You can book any available class in 2017 and can book on as many eligible classes as you want! But hurry, places go quickly so make sure you book early to get the class and date you want.

Day classes

You can choose from any of these day classes with available places

Beading and wire

Glass and enamel

Metal clay

Silver jewellery

Resin and perspex

Fashion and design

Wax carving

Polymer clay

Jewellery business

 

Evening classes

Or any of these evening classes!

 

How to book

You can book online or over the phone (0203 176 0546) with discount code 04061701

 

Which class have you had your eye on? Now’s the perfect time to book your place!

 

The pesky terms and conditions

25% discount is available on day classes and evening classes

Discount available on eligible classes while places are available or until 30th June 2017

Discount can be used as many times as you like!

Discount cannot be used on taster classes, certification classes, diploma courses, products from our shop, online or distance courses

Please check class dates carefully before booking as we regret we cannot give refunds or transfers

 

Smog Diamonds – World Environment Day 5th June

How jewellery will save the planet!

What a relief. I was wondering who would do it. (All my hopes were on Leonardo Di Caprio)

Although jewellery is often inspired by the natural world there is often little opportunity to give back to mother earth. Last year Dutch artist Daan Roosegaarde invented a way of creating jewellery whilst cleansing the skies. His towers in Beijing were designed to scoop up polluted air, filter out the filth and release it back into the city up to 75% cleaner. The carbon from the smog is then transformed by pressure into diamonds in under half an hour.

Roosegaarde doesn’t like waste, so fingers crossed for our portable diamond producing face masks to pound the London pavements in style, as I am fairly sure there might be some spare smog round these parts.

smog diamond

Ideas for saving the world with jewellery are always welcome. Or, for now, save your pocket in our Summer Sale with 25% off evening and day courses using code 04061701 when booking online or over the phone (0203 176 0546).

Lil Adams is the London Jewellery School Sundays Studio Manager. Lil studied Fine Art in Leeds and lived in Melbourne before travelling about and settling in London. She now works at the British Architectural Library and enjoys making jewellery with found and natural objects and is shamelessly addicted to casting.

 

 

Born to Rock! – Birthstones for June

June is just around the corner so our Sunday Studios manager Lil has been looking at some birthstone inspiration!

If you are born in June apparently you are romantic and curious. Even if you don’t believe everything the internet tells you about yourself, it is interesting to look at the birthstones for next month.

June babies get the choice of Moonstone, Alexandrite or Pearl and each presents its own type of mystery and romance.

Moonstone was once believed to be moonlight captured in solid form by ancient civilisations. Alexandrite, is capricious – changing colour from emerald green in the day to ruby red at night while Pearl is a naturally forming rarity from the depths of the sea.

For some reason I could never quite get on board with the appeal of a pearl until now. Pearl obviously lends itself so well to dainty pieces and bridal jewellery that I had dismissed them as a bit twee for me. However the following jewellers have managed to convince me of this stone’s potential to rock and a new appreciation for the traditional use of these calcium carbonate layered spheres. Metalurj is probably my favourite jeweller for unusual and interesting ways to set stones.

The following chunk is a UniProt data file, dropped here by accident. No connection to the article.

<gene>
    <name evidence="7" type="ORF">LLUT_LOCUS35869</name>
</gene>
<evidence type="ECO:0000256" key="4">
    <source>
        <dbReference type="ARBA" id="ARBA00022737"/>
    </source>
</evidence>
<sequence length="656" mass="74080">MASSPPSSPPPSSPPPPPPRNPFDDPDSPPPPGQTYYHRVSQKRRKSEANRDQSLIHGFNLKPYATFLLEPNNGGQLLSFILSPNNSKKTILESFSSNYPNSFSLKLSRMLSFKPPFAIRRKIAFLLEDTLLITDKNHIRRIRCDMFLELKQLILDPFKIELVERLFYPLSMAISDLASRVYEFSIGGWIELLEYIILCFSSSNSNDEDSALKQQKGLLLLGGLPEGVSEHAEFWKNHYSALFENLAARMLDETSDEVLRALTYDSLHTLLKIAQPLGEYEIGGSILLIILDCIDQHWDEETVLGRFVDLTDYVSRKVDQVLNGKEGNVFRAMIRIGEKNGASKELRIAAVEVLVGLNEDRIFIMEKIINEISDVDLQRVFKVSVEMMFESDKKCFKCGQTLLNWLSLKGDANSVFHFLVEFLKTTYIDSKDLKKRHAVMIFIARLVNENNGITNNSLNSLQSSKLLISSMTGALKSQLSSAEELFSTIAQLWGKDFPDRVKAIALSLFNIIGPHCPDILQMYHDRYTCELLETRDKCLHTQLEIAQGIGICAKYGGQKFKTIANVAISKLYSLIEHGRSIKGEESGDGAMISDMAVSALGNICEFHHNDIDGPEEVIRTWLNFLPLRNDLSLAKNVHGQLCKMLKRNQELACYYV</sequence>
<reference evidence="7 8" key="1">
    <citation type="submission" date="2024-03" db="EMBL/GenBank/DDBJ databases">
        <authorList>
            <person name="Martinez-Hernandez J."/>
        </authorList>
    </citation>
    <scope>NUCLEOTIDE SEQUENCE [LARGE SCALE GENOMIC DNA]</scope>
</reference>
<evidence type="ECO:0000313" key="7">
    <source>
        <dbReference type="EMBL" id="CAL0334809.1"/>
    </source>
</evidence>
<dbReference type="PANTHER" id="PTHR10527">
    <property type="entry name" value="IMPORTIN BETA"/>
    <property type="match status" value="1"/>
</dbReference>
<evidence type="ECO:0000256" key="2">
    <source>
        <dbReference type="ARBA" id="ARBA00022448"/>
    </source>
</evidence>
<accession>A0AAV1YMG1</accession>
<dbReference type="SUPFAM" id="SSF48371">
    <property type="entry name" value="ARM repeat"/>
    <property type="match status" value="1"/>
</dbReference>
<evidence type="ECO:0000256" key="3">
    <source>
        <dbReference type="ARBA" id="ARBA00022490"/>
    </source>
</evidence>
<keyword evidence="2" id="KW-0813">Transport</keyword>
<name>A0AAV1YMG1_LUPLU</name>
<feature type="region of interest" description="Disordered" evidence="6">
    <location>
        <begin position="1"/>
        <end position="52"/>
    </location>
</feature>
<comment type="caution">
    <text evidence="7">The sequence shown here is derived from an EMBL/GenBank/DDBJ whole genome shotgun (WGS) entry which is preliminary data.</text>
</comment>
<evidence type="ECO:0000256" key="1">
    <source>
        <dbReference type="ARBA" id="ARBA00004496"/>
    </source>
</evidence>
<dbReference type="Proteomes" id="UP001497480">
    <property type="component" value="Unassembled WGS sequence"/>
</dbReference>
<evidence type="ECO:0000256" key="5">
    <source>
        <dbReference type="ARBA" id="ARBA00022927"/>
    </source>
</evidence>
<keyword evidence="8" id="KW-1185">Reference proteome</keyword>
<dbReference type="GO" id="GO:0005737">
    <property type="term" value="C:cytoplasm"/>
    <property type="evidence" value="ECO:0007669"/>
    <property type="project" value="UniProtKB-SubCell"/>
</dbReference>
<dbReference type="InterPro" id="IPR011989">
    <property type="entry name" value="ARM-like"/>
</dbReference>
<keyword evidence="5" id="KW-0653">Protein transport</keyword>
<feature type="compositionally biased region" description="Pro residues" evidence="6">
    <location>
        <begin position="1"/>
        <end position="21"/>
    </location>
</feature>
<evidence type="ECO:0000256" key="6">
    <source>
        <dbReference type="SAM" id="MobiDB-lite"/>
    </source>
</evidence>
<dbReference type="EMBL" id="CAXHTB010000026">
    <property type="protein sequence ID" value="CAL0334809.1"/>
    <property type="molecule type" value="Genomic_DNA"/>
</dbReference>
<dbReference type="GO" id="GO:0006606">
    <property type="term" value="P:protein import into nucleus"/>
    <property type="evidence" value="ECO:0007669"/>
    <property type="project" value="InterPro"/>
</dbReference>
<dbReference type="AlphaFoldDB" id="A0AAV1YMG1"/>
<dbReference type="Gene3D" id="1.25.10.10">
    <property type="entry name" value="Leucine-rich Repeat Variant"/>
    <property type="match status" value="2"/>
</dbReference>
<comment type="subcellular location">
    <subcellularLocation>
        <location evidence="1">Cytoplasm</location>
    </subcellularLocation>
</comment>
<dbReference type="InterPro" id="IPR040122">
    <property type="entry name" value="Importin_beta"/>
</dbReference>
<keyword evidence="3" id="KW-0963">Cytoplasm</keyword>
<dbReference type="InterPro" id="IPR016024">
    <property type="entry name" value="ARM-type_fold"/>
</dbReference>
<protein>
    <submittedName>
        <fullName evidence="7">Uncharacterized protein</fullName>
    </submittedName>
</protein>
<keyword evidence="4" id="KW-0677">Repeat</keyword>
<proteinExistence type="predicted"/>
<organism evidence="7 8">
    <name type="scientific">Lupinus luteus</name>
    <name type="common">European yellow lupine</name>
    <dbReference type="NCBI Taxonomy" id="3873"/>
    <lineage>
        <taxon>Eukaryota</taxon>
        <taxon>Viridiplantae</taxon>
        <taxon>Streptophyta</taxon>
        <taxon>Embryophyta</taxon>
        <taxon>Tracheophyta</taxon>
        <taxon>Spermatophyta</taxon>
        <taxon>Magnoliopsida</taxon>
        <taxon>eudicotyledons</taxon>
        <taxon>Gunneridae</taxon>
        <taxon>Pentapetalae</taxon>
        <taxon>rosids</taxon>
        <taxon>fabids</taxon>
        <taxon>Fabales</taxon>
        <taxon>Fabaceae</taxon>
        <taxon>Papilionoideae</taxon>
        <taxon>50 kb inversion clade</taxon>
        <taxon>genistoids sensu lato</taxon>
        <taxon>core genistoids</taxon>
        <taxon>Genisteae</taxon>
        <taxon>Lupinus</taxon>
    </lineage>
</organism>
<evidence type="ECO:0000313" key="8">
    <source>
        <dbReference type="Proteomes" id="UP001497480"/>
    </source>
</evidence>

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Here the juxtaposition of the smoothness of a pearl next to oxidised silver means that these pieces have never been further from prissy. Another two designs that steer away from conventional trappings are this monochrome fishing net style ring and elaborate octopus hand piece-both cleverly referencing the pearl’s marine origin.

Sevan Bicakci 

Why not discover the potential of your birthstone and join us on one of our classes in Stone Setting or our Introduction to Gemstones classes? Or, if your birthday is around the corner, you might want to treat your curious side to a Pearl Knotting class.

Lil Adams is the London Jewellery School Sundays Studio Manager. Lil studied Fine Art in Leeds and lived in Melbourne before travelling about and settling in London. She now works at the British Architectural Library and enjoys making jewellery with found and natural objects and is shamelessly addicted to casting.

 

Jewellery inspiration – the Shape of things

Recent visits to the Bauhaus Archive in Berlin and the Mies Van der Rohe and James Stirling exhibition ‘Circling the Square’ at the RIBA in London have inspired Lil to consider the design power of basic geometric shapes.

Shapes can be fascinating and inspiring and their simple, dynamic qualities can be enough to inspire a lifetime of jewellery making. A triangle is nature’s strongest shape and is often utilised in construction and engineering. The artist Giotto was considered a genius for his perfect drawing of a freehand circle, so it’s potentially worth practising in your spare time to fast track your Mensa application. Squares have much to recommend them too; they are regular, reliable, foldable and mathematically very handy.

Kandinsky, who began teaching at the Bauhaus experimental art school in 1922, believed in a system where certain shapes attributed themselves to particular colours. He felt that yellow belonged as a triangle, squares should be red and circles blue. He also had some interesting feelings about green. Sadly he felt this colour was self-satisfied, like a fat cow, but with hidden strength. I love green, but also cows, so maybe he was onto something.

The current exhibition at the Royal Institute of British Architects, documents the debates of one site in the City of London.  Here we can see two architects, designing years apart and in different styles, result in one building after decades of controversy. Architectural drawings and meticulously conserved and reconstructed models illustrate the project’s processes with accompanying videos and paraphernalia to contextualise the building that never was and the one that might never have been. Both schemes have a lot to recommend them in terms of ‘shapespiration’ (inspiration from shapes, hoping this will catch on), from Mies’s famous quote ‘Less is more’ to the handling of Stirling’s building that now stands at No.1 Poultry, with its interplay of shape and colour. If Stirling’s sketches don’t leave you inspired and the beautiful 1930’s building of the RIBA headquarters doesn’t hit the spot, hopefully some of my favourite shapely jewellery finds below will.